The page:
SEOUL, Dec. 24 (Korea Bizwire) – A new forecast has shown that by the end of this century, summer will be around for more than half of the entire year unless current levels of greenhouse gas emissions are reduced.
The Korea Meteorological Administration released a report on Thursday that makes a climate forecast for South Korea based on the scenarios stipulated in the sixth assessment report from the U.N. Intergovernmental Panel on Climate Change (IPCC).
If the current levels of greenhouse gas emissions stay constant (SSP 5-8.5), the duration of summer, which lasted for an average of 97 days between the years 2000 and 2019, will jump to 112 days for the early part of this century (2021 to 2040), 131 days for the century’s mid-phase (2041 to 2060), and 170 days for the later part of the century (2081 to 2100).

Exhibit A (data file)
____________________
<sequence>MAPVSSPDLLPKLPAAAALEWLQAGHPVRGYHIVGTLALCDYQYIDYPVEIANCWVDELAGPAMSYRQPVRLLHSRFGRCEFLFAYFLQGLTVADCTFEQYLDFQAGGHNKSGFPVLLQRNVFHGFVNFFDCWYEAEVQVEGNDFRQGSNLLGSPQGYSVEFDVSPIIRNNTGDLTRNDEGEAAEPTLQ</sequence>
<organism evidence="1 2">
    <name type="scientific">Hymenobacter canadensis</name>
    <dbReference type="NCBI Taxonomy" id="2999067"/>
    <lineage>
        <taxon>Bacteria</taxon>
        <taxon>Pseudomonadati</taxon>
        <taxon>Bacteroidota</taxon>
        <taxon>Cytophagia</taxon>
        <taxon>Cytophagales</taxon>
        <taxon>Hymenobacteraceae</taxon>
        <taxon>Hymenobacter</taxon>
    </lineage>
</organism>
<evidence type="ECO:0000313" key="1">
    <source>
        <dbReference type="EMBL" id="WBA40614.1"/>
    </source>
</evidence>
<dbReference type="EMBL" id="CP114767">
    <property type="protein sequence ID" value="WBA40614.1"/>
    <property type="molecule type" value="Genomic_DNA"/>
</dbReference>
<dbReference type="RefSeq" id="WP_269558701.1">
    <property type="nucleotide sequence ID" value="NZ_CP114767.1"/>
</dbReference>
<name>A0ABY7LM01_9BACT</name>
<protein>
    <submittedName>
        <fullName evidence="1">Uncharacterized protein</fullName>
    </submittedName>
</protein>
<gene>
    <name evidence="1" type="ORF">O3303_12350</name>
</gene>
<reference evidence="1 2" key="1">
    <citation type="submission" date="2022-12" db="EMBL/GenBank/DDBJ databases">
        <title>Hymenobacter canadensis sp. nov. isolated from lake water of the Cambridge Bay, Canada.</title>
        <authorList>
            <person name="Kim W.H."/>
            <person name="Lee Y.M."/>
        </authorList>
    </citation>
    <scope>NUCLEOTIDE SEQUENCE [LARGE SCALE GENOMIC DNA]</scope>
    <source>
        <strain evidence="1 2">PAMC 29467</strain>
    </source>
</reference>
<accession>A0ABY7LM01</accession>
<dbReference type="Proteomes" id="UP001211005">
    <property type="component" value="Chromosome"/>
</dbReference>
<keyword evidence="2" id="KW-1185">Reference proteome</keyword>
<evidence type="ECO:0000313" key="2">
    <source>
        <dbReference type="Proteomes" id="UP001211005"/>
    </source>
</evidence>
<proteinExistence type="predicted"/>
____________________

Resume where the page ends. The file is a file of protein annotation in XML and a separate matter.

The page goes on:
The report defined the start of summer as the first day when the daily average temperature rises above 20 degrees Celsius and doesn’t fall back down, with winter begining on the first day when the daily average temperature falls below 5 degrees Celsius and doesn’t climb back up.
Winter, with an average duration of 107 days per year, will shorten to 96 days in the early part of the century, 83 days in the mid-part of the century, and 39 days in the later part of the century.
Even if greenhouse gas emissions are drastically reduced to achieve carbon neutrality by 2070 (SSP 1-2.6), the change in the duration of each season will be inevitable.
In a low-carbon scenario, the duration of summer will be extended to 111 days in the early part of the century, 116 days in the mid-part of the century, and 129 days in the later part of the century.
The duration of winter will shorten to 91 days in the early part of the century, slightly recover to 97 days in the mid-part of the century, but again shorten to 82 days in the later part of the century.
The number of days with heatwaves (over 33 degrees Celsius during the hottest part of the day), currently standing at an average of 10 days, is expected to jump to almost 90 days in 80 years.
H. M. Kang (firstname.lastname@example.org)